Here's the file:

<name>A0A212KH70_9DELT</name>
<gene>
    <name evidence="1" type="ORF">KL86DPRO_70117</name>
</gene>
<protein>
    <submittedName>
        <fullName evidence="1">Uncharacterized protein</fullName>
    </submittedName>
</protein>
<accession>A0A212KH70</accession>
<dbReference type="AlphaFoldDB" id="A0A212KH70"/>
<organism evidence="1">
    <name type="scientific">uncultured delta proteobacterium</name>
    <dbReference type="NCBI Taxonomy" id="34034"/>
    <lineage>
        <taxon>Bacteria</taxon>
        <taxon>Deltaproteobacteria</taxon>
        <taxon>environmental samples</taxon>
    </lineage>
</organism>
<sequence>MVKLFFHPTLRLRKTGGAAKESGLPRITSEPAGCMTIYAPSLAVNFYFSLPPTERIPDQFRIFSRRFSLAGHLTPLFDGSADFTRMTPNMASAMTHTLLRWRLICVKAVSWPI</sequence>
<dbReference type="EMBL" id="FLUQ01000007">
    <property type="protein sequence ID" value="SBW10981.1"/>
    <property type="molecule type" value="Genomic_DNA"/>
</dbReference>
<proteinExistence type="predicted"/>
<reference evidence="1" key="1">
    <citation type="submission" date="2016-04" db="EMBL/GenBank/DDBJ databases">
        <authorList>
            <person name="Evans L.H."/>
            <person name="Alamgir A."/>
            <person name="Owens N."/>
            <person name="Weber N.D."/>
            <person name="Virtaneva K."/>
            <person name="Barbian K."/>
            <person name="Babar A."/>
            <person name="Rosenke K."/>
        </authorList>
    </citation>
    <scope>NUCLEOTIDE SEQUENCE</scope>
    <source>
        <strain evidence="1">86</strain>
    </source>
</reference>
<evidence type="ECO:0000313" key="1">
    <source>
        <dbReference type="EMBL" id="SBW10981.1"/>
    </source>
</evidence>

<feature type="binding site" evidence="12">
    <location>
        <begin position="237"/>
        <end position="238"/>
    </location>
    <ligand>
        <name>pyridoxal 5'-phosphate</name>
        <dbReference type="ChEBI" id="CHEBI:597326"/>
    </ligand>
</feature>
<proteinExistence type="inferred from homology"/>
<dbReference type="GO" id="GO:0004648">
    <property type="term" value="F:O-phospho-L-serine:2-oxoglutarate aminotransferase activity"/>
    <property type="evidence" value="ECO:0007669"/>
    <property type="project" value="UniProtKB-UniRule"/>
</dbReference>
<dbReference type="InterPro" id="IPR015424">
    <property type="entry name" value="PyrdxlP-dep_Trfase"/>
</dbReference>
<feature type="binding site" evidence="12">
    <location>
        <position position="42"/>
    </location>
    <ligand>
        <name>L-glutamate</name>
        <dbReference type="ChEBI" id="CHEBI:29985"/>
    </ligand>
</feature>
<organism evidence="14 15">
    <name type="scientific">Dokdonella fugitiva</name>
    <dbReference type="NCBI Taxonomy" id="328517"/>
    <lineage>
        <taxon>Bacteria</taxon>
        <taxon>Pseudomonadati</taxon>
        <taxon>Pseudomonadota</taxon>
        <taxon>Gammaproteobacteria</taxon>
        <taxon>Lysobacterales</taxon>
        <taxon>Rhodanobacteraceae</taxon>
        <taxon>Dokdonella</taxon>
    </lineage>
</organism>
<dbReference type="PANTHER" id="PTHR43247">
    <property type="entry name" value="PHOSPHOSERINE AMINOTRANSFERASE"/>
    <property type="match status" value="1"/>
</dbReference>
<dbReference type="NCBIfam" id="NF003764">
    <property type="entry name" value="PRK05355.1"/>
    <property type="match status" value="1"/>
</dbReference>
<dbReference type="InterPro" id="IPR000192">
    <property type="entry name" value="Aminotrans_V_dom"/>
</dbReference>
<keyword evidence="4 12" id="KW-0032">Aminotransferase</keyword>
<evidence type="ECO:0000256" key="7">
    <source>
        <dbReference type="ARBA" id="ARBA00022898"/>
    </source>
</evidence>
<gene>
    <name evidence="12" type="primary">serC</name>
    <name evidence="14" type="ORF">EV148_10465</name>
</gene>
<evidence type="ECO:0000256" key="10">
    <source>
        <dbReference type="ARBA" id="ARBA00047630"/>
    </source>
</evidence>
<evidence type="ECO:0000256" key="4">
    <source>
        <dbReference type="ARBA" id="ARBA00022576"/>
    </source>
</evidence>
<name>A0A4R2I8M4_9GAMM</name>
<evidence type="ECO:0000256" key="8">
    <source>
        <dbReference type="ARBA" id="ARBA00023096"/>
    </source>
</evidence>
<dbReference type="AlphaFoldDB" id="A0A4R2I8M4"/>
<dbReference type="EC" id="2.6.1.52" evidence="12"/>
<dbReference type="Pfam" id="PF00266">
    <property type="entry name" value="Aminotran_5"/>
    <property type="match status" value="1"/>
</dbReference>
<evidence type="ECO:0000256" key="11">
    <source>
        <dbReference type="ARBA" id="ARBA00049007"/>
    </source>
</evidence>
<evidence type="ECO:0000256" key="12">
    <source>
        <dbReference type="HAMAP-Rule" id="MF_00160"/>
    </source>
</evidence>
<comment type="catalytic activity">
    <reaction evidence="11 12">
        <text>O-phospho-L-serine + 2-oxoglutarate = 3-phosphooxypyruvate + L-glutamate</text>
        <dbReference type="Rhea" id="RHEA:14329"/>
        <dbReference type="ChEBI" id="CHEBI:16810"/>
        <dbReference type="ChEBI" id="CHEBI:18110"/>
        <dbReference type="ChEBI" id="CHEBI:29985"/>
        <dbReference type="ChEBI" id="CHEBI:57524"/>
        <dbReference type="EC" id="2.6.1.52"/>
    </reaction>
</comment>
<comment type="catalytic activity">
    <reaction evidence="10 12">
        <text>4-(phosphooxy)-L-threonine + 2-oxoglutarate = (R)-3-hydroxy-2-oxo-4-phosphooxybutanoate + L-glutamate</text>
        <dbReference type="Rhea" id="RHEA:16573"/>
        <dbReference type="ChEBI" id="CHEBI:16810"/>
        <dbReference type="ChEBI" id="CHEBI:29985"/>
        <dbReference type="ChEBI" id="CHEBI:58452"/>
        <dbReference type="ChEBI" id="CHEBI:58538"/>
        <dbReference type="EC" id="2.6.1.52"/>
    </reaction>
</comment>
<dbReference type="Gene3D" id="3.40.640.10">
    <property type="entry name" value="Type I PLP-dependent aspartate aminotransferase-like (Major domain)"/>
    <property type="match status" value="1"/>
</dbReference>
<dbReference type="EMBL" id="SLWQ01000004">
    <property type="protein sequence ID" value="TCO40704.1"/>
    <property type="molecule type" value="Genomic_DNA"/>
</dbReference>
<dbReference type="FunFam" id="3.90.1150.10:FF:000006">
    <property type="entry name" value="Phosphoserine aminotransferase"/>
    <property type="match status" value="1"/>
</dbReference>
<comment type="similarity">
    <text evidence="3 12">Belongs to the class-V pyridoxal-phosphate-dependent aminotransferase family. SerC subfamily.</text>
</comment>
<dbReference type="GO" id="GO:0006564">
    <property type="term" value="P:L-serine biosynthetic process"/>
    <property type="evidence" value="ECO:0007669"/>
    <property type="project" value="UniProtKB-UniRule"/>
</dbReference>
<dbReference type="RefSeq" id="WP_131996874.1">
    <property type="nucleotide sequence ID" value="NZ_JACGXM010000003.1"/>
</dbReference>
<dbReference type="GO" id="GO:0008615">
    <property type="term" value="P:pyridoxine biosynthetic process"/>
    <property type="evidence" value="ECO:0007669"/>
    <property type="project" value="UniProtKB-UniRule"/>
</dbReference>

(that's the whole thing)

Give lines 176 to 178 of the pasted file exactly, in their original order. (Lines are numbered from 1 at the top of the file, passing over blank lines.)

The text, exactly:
    <property type="match status" value="1"/>
</dbReference>
<comment type="similarity">